We’ve been working with them to fix that and their metrics are steadily improving. The first round of fixes brought the user engagement metrics much closer to that of the mobile responsive pages, but there is still more work to do.

The other site (the retail site in yellow above) launched AMP pages without their normal faceted navigation, and also without a main menu, saw really bad results, and pulled it back down. They’re working on a better AMP implementation now, and hope to relaunch soon.

So, when you think about implementing AMP, you have to go all the way with it and invest the time to do a complete job. That will make it harder, for sure, but that’s OK — you’ll be far better off in the end.


How we did it at Stone Temple (and what we found)

Here at Stone Temple Consulting, we experimented with AMP ourselves, using an AMP plugin versus a hand-coded AMP web page. I’ll share the results of that next.

Experiment No. 1: WordPress AMP plugin

Our site is on WordPress, and there are plugins that make the task of doing AMP easier if you have a WordPress site — however, that doesn’t mean install the plugin, turn it on, and you’re done.

Below you can see a comparison of the standard StoneTemple.com mobile page on the left contrasted with the default StoneTemple.com page that comes out of the AMP plugin that we used on the site called AMP by Automatic.

You’ll see that the look and feel is dramatically different between the two, but to be fair to the plugin, we did what I just said you shouldn’t do. We turned it on, did no customization, and thought we were done.

As a result, there’s no hamburger menu. The logo is gone. It turns out that by default, the link at the top (“Stone Temple”) goes to StoneTemple.com/amp, but there’s no page for that, so it returns a 404 error, and the list of problems goes on. As noted, we had not used the customization options available in the plugin, which can be used to rectify most (if not all) of these problems, and the pages can be customized to look a lot better. As part of an ongoing project, we’re working on that.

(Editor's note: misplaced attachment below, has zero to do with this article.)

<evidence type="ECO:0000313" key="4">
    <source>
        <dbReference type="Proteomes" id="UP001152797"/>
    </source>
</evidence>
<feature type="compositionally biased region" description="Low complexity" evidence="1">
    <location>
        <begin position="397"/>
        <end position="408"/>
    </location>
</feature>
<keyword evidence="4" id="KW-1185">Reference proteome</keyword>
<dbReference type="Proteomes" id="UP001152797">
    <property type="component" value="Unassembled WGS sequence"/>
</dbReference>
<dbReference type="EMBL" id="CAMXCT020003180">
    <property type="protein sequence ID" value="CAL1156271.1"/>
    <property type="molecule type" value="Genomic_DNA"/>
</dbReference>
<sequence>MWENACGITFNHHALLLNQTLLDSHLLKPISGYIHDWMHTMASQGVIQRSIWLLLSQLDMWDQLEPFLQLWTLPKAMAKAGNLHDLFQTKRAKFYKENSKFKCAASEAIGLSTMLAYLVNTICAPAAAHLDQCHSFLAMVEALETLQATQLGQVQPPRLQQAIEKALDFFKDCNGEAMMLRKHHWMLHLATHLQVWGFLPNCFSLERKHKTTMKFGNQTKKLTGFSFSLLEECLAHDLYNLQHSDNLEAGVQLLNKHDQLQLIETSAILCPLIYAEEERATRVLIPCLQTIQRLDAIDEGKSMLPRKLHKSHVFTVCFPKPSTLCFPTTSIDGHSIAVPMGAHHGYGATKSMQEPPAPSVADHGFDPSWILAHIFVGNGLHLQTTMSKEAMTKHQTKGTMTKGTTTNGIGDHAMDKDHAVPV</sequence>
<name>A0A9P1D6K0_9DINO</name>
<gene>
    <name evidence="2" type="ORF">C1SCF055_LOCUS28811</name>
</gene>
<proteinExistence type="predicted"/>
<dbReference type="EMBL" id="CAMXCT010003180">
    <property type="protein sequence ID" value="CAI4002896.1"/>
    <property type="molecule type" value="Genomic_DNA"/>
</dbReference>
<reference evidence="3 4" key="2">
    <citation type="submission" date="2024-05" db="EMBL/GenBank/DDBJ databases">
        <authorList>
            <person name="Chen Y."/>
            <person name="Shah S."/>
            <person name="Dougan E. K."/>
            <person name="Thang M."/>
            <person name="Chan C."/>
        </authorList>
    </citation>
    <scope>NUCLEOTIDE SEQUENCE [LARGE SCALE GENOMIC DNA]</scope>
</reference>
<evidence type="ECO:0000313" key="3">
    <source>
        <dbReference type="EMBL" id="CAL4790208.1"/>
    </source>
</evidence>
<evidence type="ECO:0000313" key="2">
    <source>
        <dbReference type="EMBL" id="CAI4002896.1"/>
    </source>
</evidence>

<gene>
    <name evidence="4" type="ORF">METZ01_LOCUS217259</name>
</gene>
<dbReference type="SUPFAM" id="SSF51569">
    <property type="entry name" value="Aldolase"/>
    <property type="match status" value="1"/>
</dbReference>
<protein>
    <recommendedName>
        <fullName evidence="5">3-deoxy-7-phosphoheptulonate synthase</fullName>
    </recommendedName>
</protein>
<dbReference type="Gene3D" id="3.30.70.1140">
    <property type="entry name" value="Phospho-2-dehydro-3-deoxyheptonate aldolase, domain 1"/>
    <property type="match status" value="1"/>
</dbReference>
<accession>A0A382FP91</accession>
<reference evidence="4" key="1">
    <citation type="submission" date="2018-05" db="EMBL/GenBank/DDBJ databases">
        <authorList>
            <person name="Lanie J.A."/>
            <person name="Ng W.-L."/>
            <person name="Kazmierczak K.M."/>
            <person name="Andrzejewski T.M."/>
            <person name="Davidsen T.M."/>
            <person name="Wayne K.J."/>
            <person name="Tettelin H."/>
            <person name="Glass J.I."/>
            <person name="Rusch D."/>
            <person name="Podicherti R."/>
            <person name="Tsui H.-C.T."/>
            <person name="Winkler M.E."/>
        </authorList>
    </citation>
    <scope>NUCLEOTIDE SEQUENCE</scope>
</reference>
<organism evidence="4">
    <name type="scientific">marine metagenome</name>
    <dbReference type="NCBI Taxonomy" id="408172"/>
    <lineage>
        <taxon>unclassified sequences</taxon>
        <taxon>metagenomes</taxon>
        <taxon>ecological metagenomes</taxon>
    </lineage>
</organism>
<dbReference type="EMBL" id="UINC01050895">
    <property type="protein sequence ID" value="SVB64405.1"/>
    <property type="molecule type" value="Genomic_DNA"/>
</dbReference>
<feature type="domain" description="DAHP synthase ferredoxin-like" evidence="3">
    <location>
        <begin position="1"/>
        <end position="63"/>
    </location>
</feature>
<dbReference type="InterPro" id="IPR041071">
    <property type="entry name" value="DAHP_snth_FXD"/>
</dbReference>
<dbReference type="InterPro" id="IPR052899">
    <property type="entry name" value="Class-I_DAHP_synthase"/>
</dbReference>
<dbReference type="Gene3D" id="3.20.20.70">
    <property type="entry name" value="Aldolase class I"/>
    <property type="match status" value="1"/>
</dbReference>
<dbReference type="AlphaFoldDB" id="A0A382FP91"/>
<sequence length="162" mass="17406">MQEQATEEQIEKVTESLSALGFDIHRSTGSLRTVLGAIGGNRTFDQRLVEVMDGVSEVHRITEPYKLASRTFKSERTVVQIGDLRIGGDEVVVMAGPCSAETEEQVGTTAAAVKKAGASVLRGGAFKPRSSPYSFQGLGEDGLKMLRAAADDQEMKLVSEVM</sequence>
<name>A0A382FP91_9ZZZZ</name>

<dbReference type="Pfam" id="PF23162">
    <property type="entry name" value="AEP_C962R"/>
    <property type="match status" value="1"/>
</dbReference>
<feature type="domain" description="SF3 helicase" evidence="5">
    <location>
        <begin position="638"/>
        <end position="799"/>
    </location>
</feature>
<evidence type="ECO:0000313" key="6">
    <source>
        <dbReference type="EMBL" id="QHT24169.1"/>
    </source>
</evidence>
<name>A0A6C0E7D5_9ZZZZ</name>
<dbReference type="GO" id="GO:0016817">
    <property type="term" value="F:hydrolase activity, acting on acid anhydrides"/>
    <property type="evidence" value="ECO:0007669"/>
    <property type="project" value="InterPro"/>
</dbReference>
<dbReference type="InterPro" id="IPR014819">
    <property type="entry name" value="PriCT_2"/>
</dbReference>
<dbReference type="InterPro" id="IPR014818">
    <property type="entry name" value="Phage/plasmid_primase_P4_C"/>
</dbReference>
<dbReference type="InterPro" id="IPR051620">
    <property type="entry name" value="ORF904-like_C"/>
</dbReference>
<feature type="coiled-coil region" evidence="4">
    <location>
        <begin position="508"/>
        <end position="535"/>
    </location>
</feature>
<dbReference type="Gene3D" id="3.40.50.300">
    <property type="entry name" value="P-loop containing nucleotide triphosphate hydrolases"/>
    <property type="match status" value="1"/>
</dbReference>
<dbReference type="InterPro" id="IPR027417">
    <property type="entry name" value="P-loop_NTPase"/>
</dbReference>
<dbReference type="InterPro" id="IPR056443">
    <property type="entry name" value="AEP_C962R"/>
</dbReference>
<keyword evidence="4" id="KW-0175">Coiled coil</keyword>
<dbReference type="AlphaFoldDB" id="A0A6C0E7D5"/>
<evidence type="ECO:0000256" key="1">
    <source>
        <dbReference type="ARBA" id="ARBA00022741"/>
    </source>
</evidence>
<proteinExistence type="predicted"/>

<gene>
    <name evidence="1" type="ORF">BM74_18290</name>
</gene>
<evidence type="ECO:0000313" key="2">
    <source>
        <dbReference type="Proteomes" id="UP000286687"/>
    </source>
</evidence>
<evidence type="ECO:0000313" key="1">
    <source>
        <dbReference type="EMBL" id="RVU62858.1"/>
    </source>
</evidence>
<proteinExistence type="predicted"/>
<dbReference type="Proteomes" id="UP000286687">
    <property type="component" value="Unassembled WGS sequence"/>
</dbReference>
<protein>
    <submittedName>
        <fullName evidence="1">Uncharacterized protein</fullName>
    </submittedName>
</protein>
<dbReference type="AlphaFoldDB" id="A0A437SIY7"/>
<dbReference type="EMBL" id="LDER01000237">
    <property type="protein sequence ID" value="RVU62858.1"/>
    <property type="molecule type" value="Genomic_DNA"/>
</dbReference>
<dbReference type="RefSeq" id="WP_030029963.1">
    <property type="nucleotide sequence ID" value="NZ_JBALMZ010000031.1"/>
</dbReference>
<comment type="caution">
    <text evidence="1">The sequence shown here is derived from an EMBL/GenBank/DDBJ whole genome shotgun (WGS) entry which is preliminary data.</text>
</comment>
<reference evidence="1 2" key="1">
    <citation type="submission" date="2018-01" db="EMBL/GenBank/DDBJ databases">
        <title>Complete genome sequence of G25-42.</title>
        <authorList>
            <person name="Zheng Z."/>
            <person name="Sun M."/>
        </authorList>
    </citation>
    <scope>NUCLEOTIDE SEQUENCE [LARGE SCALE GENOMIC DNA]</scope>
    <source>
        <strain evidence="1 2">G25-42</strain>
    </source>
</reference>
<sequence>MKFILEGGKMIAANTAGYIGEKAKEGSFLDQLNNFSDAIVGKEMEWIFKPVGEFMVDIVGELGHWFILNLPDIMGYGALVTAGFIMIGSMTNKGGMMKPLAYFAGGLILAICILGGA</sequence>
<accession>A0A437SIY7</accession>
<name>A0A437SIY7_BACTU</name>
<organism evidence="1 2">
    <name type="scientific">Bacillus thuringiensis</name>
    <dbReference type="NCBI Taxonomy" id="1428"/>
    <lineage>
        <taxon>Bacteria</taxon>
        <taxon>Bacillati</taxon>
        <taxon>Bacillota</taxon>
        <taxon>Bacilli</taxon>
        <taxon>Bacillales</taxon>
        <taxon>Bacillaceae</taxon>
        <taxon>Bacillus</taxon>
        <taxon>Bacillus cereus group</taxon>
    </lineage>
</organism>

It’s a lot faster, yes… but is it a better user experience? Looking at the data, we can see the impact of this broken implementation of AMP. The metrics are not good.

Looking at the middle line highlighted in orange, you’ll see the standard mobile page metrics. On the top line, you’ll see the AMP page metrics — and they’re all worse: higher bounce rate, fewer pages per session, and lower average session time.

Looking back to the image of the two web pages, you can see why. We were offering an inferior user interface because we weren’t giving the user any opportunities to interact. Therefore, we got predictable results.

Experiment No. 2: Hand-coded AMP web page

One of the common myths about AMP is that an AMP page needs to be a stripped-down version of your site to succeed. To explore whether or not that was true, we took the time at Stone Temple Consulting to hand-code a version of one of our article pages for AMP. Here is a look at how that came out:

As you can see from the screenshots above, we created a version of the page that looked nearly identical to the original. We also added a bit of extra functionality with a toggle sidebar feature. With that, we felt we made something that had even better usability than the original page.

The result of these changes? The engagement metrics for the AMP pages on StoneTemple.com went up dramatically. For the record, here are our metrics including the handcrafted AMP pages:

As you can see, the metrics have improved dramatically. We still have more that we can do with the handcrafted page as well, and we believe we can get these metrics to be better than that of the standard mobile responsive page. At this point in time, total effort on the handcrafted page template was about 40 hours.

Note: We do believe that we can get engagement on the AMP by Automatic plugin version to go way up, too. One of the reasons we did the hand-coded version was to get hands-on experience with AMP coding. We’re working on a better custom implementation of the AMP by Automatic pages in parallel.